If you’re headed for the lake or river this Labor Day weekend, be on the lookout for outbreaks of potentially toxic algae. Through the end of August, algae blooms have plagued 318 bodies of water across the U.S., with many more expected in September and beyond.
EWG tracks news reports of algae outbreaks going back to 2010 on our interactive map. Reports are down compared to last year, but the pandemic may have forced cutbacks in states’ testing for outbreaks and in news outlets’ capacity to report them.
Blue-green algae blooms are actually not algae but microscopic organisms called cyanobacteria. Blooms are commonly triggered when nitrogen and phosphorus pollution from fertilizer and animal manure run off farm fields and get into bodies of water. Cyanobacteria thrives with heat and sunlight, so the heat wave that’s broiled much of the country this summer is making conditions ripe for outbreaks.
Algae blooms that produce toxins can be hazardous to people, pets and wildlife who come into contact with them through recreation or when they contaminate sources of drinking water. Algae toxins, such as microcystin, can have short-term health impacts such as nausea, vomiting and respiratory problems, as well as long-term effects, including liver failure or cancer, and newer research is starting to connect algae toxin exposure to degenerative brain disorders.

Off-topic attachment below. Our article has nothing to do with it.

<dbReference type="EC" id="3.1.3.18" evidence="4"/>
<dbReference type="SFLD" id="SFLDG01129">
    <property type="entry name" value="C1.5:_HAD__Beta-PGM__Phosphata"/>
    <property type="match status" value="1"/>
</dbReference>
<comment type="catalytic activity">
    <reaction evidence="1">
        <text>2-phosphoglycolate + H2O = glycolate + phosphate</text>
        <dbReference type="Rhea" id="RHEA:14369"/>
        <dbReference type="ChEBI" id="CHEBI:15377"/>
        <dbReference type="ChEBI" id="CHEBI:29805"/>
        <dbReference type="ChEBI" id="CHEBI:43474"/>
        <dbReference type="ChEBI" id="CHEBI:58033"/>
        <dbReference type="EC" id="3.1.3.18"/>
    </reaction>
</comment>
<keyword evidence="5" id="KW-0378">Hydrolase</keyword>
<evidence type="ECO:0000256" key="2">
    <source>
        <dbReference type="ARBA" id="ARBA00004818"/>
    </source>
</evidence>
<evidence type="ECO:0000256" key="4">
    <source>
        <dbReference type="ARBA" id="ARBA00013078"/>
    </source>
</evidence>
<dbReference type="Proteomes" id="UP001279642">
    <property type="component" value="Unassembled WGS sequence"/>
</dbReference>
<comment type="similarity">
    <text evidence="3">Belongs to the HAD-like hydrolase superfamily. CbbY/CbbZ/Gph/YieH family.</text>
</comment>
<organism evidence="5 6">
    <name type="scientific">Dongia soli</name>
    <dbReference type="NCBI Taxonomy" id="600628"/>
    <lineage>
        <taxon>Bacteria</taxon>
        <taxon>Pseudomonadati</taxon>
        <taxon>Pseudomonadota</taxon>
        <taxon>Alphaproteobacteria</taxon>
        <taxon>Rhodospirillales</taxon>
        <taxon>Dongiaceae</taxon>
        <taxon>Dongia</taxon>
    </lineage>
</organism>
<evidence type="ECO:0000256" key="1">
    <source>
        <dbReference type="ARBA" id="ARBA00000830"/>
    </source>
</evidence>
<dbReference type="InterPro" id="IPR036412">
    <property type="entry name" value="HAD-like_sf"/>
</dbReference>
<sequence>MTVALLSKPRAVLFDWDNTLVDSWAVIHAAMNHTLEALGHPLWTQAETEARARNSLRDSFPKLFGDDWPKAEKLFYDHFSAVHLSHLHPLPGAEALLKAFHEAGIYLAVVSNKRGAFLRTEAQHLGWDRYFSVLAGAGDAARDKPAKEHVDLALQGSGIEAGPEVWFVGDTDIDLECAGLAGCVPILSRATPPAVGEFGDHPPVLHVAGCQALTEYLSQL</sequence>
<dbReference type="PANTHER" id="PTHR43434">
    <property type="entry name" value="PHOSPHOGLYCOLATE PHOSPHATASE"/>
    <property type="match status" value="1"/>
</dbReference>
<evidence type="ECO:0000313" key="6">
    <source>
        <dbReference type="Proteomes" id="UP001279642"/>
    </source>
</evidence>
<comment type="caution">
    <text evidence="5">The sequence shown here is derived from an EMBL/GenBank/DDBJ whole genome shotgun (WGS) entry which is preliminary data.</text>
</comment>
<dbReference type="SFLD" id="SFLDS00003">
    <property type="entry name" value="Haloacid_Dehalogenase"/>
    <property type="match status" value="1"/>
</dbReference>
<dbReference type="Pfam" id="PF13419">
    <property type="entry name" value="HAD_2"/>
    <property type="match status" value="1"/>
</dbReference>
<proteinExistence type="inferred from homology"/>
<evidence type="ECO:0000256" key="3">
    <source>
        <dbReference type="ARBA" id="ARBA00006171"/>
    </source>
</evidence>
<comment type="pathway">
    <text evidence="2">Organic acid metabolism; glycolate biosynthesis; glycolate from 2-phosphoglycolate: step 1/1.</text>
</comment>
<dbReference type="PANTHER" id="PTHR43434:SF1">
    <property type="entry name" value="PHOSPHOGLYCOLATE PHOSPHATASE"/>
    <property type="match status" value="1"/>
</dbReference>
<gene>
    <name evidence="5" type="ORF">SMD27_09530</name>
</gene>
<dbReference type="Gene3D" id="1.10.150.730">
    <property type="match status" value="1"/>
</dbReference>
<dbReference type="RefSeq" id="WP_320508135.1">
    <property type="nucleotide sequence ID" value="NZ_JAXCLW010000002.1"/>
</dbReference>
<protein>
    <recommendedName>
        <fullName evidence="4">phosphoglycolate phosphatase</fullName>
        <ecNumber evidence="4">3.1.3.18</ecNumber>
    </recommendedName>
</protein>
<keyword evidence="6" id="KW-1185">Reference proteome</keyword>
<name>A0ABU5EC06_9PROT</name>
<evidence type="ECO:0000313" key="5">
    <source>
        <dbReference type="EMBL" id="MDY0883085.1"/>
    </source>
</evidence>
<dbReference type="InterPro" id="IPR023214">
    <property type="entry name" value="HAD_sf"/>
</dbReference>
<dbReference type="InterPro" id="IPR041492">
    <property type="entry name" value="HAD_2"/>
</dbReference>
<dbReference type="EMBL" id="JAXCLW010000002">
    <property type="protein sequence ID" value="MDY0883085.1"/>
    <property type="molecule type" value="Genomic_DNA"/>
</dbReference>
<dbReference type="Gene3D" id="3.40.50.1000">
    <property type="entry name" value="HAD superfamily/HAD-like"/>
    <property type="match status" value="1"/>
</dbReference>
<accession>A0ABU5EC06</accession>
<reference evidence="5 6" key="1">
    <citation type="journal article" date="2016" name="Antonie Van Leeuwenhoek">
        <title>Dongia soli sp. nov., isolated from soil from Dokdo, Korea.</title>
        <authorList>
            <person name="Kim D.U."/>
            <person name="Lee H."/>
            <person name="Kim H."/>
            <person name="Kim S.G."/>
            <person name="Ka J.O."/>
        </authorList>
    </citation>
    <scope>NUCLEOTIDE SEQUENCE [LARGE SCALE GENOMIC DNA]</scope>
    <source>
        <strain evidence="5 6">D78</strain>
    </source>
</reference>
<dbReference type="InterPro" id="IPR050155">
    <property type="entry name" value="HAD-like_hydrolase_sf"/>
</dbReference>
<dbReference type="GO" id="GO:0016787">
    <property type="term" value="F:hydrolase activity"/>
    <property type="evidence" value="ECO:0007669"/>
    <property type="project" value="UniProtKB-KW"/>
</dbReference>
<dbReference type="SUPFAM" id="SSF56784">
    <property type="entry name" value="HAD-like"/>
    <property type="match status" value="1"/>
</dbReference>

This year, 86 percent of reported algae outbreaks have affected recreation, for instance, by making it unsafe for people to swim or boat. This summer, eight reports were of blooms that killed animals: Seven outbreaks killed dogs, and one bloom in a North Dakota stock pond killed nine head of cattle.
In 2019, through the end of August, we counted 416 news reports of algae, 98 more than this year. But that likely does not mean there have been fewer outbreaks.
Because of pandemic-triggered budget cuts, some states have been forced to reduce algae testing. The Utah Department of Environmental Quality has tested 60 bodies of water for toxins in the past few years, but this year they are only testing 18.
“Those 18 are largely state parks,” the department’s director, Erica Gaddis, told state lawmakers in mid-August. “They’re really the areas where the public is most likely to interact directly with the water body, and where we’ve had issues of algal blooms in the past.”
Also, since our map tracks news reports, it’s a good bet not all outbreaks are being reported. Many news outlets have focused most of their coverage on the pandemic, the economy, racial justice and the upcoming election, so they have fewer resources to report on blooms.
Because cyanobacteria can harm public health, it is critical that testing and reporting continue. Before you head to the lake or river, check out our news report map and check in with your local, county or state health department to see if there has been an algae outbreak.